• Electronic Earplugs

    There are several styles of electronic earplugs, from hearing aid-shaped ones to small earbud-shaped earplugs. These are one of the most expensive options when it comes to safeguarding your hearing as they offer some of the best and most customizable protection.

    With these earplugs, you can tune into particular frequencies and maintain greater situational awareness as you can be tuned into softer frequencies. Due to their shape, electronic earplugs also only protect the ear canal and not the sound-transmitting bones around the ears.

  • Earmuffs

    Using hard shell earmuffs is an excellent way to protect both your ear canals and the sound-transmitting bones around your ears. They can also be paired with earplugs for an additional layer of protection. However, a major drawback of earmuffs is that they block out all sounds, which may not be ideal for a hunter. Also, this style of ear protection may be in the way of other pieces of headgear.

  • Electronic Earmuffs

    Like electronic earplugs, electronic earmuffs will block out loud noises while amplifying other sounds, like an animal moving through the brush. Also, they protect all parts of your ear, not just the ear canal. The only potential drawback is that some hunters may not like how the electronic earmuffs are in the way of wearing other pieces of headgear.

Who Can Benefit From Using Hearing Protection

We all encounter circumstances where we can benefit from hearing protection, such as when fireworks are lit off on the Fourth of July. But those who consistently exposed to loud sounds can particularly benefit from investing in hearing protection.

  • Construction workers – Power tools of all varieties operate around 110 dB and above. Noise-canceling hearing protection is important for those who regularly operate power tools so that they can be protected from loud sounds but still hear communications from coworkers and supervisors.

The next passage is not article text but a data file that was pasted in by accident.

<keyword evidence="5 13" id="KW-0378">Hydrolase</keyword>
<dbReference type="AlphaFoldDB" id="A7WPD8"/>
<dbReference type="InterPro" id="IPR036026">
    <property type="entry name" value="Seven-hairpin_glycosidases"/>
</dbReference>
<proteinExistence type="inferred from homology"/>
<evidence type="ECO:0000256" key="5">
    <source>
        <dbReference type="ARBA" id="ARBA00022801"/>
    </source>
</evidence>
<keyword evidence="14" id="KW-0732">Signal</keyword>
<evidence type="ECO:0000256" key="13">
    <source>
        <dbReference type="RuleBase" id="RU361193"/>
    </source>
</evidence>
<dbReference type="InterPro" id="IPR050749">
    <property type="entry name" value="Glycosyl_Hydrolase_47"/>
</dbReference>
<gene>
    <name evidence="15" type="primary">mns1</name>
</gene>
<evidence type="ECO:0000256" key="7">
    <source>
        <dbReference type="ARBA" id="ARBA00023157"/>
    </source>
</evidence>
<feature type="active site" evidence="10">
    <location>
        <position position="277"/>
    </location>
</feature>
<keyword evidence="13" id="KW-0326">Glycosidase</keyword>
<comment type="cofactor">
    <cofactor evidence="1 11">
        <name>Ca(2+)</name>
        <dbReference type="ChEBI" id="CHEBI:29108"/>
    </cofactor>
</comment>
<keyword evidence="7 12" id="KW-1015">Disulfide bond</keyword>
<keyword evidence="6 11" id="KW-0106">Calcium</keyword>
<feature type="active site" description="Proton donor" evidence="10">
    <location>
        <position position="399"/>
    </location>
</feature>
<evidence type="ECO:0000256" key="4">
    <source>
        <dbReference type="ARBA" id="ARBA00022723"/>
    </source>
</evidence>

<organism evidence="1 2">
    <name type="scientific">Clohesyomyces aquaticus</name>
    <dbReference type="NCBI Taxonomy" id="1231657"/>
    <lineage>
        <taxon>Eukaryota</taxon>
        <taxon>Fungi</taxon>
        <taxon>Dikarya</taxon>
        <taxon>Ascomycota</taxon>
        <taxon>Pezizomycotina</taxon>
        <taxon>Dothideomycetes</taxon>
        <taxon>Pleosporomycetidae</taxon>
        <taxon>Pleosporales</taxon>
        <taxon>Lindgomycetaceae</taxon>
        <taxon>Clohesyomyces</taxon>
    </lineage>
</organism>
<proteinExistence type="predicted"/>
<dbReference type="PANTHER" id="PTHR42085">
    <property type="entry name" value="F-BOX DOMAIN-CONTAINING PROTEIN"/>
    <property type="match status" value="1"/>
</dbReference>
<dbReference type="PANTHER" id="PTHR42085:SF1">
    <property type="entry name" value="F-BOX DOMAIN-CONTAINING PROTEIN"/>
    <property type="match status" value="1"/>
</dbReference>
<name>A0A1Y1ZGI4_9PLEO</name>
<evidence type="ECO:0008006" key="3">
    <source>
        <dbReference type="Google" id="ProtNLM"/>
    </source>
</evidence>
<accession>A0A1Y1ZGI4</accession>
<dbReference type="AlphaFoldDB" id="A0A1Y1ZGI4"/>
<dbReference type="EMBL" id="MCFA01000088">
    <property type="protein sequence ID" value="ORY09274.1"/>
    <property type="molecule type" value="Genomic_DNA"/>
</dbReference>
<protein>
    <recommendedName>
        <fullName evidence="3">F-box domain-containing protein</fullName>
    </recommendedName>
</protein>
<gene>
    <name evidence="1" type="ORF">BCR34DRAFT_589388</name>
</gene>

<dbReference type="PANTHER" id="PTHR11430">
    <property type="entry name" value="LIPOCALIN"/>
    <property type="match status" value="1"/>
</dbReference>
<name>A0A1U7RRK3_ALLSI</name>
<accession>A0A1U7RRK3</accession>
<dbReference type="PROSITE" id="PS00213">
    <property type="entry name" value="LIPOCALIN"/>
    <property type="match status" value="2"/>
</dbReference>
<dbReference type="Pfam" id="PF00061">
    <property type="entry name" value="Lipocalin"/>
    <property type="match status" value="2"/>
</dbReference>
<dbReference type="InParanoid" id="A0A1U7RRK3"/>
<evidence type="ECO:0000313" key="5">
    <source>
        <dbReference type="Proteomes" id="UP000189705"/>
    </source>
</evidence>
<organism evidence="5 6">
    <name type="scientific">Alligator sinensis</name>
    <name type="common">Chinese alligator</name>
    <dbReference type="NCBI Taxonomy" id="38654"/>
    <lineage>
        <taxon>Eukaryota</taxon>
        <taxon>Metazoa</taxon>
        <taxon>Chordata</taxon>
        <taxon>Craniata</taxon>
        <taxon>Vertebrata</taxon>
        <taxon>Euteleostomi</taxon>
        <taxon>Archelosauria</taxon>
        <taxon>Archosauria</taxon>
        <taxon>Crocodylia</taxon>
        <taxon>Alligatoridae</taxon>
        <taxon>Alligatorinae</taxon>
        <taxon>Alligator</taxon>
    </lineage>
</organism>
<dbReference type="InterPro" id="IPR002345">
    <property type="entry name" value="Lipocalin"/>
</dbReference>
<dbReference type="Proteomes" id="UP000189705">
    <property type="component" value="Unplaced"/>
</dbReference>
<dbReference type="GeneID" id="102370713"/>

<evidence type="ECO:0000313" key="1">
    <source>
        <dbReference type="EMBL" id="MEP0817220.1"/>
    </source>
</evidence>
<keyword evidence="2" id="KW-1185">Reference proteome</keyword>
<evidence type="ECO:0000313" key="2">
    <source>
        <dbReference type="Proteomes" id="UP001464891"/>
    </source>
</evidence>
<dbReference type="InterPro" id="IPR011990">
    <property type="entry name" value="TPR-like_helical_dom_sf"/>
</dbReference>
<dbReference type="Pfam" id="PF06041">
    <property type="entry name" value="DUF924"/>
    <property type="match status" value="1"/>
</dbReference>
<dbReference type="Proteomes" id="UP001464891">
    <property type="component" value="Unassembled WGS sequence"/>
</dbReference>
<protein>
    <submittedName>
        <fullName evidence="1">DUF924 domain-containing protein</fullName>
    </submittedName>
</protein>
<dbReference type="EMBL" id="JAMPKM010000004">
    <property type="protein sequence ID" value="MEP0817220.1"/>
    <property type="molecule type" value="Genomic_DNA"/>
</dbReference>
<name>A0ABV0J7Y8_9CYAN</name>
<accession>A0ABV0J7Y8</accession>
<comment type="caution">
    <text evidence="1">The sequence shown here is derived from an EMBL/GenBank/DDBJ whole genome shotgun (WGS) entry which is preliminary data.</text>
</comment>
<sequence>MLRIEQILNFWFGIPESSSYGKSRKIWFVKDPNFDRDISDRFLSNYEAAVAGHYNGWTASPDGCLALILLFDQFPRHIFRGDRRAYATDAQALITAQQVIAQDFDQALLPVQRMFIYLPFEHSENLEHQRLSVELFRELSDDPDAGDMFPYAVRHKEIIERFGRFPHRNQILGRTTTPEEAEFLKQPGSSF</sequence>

• Musicians and regular concert-goers – Music lovers and makers need to take care when surrounded by high-powered amps. While amps are great at filling areas with music, they also output around 120 dB or more depending on the type of music being performed. Impulse or electronic earplugs would be best in these circumstances, as they will still allow some sound through but not the more dangerous decibel levels.

  • Hunters and gun range enthusiasts – Guns, from handguns to rifles, can emit sounds between 140-190 dB. Most gun ranges enforce a hearing protection policy, but those who go shooting on private land can skip on using hearing protection. Hunters also often skip out on hearing protection, thinking it will keep them from hearing the sounds of nature around them. But, exposure to noises at these decibel levels can quickly damage their hearing.

  • Swimmers – While swimmers may not need protection from noise, regular swimmers can develop swimmer’s ear, where water becomes trapped. This trapped water can create painful pressure and breed bacteria, causing ear infections. Multiple ear infections can scar the eardrum and lead to hearing loss. With hearing protection, swimmers can prevent this problem.

Our hearing instrument specialist can help you determine what type of hearing protection is best suited to your circumstances. Whether you are a hunter, musician, or engage in any high-decibel pursuits, we can help you keep your hearing intact.   Contact us today to set up an appointment to work with our hearing specialist today.